Common as in that specific system, not really I don't think. Useful, I suppose. I've seen and done similar things, but not with a clicker. You can just say yes/no, etc. It's helpful for them to get immediate feedback while they continue and figure out how to make the changes without being positioned, although I think it works better with older girls. The problem is if they don't fully understand, they'll just keep on going...you have to be sure that both partners really understand what you want, otherwise it can just confuse them more. We used to do routines and the coach would tally it and once every lock that was "hit" earned a piece of candy. That was because she had a bag of candy left over from Halloween, usually it just got tallied and a yes or no. Poor lock positions are one of my pet peeves too.
I think "random" reinforcement is just as useful though once they get the idea but just have to work hard to always do it. We used to have to do so many of something right and if the coach saw one wrong, start over, or make 5 in a row, show the 6th, if you don't make it, start again. Or do a routine, if you miss so many lock positions, do 10 rows of step lock, etc. That can be demoralizing if you're not careful but sometimes they just really have to always do it and not just do it when it's the "focus" that time. So I think it's helpful for them to get the idea of doing it consistently, but once they can do it, I prefer to have them go about a sequence and reinforce the problem areas from a more random standpoint than just repeating the same skill. They seem to get more out of that - but that's just my experience. Initially in trying to correct a problem or weakness, I do find repetition very helpful though. Sometimes they're just not aware of how the "right" feels vs the "wrong."
I tend to agree. Those clickers are normally used for training dogs. While I actually believe kids can be trained similarly to dogs (i.e., positive reinforcement works best), I'd be reluctant to use a method that made them feel like dogs.
I don't really think it's degrading. I don't see kids associating it with being treated like a dog, unless they were told to associate it that way, which would be weird. I think most of the kids I work with would think it was "cool!" They like to be "in charge", do new things, use new stuff, etc. Kids LOVE those little clicking counter machines (click it and and number goes up). Even 8-12 year olds to some extent (by the teen years it better be digital ) And I think giving them an opportunity to participate and teaching them to pay attention and recognize things in others is important. But like so much it is a battle for time and payoff...sometimes it's faster for me to just correct it than to enforce not only whether each person going is doing it correctly, but that each person watching is watching correctly. But it is a way in some cases to cut down on talking or wandering while waiting to go and having an active job while waiting. So these systems (any sound cue or partner feedback such as everyone scatter around the floor - person doing routine has to make effort to make eye contact with each person, etc) has it's time and place but I haven't ever used it or seen it used as a primary method of reinforcement. That's not to say it wouldn't work, I just don't know anyone who uses it as their primary method.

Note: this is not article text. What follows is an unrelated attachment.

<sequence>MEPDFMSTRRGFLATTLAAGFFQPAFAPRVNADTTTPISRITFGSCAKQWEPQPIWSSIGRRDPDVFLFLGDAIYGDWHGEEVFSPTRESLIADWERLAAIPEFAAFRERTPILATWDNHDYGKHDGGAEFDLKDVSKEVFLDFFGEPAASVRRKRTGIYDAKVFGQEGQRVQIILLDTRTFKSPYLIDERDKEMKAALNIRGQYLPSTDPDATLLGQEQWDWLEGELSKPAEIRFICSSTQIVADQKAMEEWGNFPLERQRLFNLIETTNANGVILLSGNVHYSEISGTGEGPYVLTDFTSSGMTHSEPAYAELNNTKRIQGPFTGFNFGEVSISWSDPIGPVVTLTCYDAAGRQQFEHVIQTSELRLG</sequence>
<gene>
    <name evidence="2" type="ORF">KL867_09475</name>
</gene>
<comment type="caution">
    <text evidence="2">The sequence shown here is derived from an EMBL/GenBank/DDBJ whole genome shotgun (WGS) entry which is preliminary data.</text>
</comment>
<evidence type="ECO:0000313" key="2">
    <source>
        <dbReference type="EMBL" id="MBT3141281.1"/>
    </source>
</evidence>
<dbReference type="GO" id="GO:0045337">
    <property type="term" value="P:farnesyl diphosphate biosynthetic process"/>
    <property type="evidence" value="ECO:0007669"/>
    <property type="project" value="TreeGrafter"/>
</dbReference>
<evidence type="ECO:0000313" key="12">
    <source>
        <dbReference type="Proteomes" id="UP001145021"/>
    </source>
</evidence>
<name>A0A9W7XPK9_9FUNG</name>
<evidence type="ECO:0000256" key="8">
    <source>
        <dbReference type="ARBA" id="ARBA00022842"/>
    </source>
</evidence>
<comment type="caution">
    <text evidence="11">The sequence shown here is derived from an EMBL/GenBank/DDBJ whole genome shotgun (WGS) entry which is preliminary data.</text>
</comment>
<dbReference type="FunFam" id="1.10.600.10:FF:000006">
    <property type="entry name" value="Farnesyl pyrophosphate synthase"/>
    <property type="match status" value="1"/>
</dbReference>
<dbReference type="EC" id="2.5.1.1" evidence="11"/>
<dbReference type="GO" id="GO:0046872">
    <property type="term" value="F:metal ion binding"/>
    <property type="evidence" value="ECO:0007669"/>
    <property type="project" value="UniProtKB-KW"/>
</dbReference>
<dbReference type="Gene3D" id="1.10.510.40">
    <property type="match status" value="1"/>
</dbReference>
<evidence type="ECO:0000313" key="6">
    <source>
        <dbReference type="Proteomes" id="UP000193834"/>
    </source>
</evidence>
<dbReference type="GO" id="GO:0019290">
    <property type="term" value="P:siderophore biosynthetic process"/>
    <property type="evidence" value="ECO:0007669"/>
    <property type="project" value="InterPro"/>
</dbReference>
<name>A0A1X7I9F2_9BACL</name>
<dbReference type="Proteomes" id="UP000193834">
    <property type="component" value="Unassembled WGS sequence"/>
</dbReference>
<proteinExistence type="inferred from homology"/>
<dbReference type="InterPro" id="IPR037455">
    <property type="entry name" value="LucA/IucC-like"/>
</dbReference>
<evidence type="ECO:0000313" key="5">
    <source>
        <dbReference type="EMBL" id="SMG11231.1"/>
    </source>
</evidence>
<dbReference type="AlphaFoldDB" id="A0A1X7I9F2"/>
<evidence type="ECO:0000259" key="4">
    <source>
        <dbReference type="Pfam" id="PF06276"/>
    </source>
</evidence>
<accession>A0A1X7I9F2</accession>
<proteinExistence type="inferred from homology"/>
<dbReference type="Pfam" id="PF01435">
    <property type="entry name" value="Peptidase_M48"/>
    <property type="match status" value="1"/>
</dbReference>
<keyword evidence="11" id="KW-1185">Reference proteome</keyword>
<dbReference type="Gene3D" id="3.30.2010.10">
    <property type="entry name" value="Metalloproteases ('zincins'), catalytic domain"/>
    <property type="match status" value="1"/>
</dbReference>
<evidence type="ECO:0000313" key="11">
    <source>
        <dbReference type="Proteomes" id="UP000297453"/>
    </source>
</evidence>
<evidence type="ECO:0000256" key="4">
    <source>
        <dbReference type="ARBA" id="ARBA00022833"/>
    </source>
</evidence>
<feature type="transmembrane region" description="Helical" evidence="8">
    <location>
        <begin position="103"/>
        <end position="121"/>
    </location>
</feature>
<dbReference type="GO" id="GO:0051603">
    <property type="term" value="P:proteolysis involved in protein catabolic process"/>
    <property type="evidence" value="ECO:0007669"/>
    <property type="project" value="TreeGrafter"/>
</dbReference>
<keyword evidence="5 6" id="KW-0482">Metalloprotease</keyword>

I am a former special needs and early childhood teacher and now am a speech pathologist. While I am sure this technique works, I would never use it, especially for gymnastics. It seems way too distracting, waiting for that click to happen. I have to imagine it takes away concentration and for gymnasts on the beam or on bars... just seems too risky in terms of potential injury due to distraction. As for other situations (they showed tying shoes, writing), I just think there are more effective ways for immediate feedback. Definitely not a fan of this...
As a gymnast, I would find this very annoying and frustrating in practice. It might work for some gymnasts, but for me I think that the click is very annoying, and instead of focusing on the click you instead almost focus to hear the click. If you don't get the click, you don't know what you did wrong, and sometimes that's harder to figure out. The last thing, is that I would get VERY frustrated. I think that with positive feedback would be nicer, you know you did something right instead of some click. It kind of takes the joy out, when you work so hard to do something right it's the best feeling to finally be told by a coach that you did something right.